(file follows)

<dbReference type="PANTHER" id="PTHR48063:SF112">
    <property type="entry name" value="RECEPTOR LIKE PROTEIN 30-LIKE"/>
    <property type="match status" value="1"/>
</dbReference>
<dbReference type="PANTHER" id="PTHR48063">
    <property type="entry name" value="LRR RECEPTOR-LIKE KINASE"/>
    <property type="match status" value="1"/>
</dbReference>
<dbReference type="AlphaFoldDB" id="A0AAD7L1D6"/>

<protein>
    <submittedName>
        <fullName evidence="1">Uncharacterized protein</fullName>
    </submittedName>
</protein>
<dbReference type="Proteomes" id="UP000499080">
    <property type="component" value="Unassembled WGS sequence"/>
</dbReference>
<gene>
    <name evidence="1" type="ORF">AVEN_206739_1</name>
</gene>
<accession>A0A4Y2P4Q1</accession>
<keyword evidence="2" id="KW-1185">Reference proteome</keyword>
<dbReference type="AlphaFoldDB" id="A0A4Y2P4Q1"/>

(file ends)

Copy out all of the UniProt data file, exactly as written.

<dbReference type="PANTHER" id="PTHR48063:SF112">
    <property type="entry name" value="RECEPTOR LIKE PROTEIN 30-LIKE"/>
    <property type="match status" value="1"/>
</dbReference>
<dbReference type="PANTHER" id="PTHR48063">
    <property type="entry name" value="LRR RECEPTOR-LIKE KINASE"/>
    <property type="match status" value="1"/>
</dbReference>
<dbReference type="AlphaFoldDB" id="A0AAD7L1D6"/>

<protein>
    <submittedName>
        <fullName evidence="1">Uncharacterized protein</fullName>
    </submittedName>
</protein>
<dbReference type="Proteomes" id="UP000499080">
    <property type="component" value="Unassembled WGS sequence"/>
</dbReference>
<gene>
    <name evidence="1" type="ORF">AVEN_206739_1</name>
</gene>
<accession>A0A4Y2P4Q1</accession>
<keyword evidence="2" id="KW-1185">Reference proteome</keyword>
<dbReference type="AlphaFoldDB" id="A0A4Y2P4Q1"/>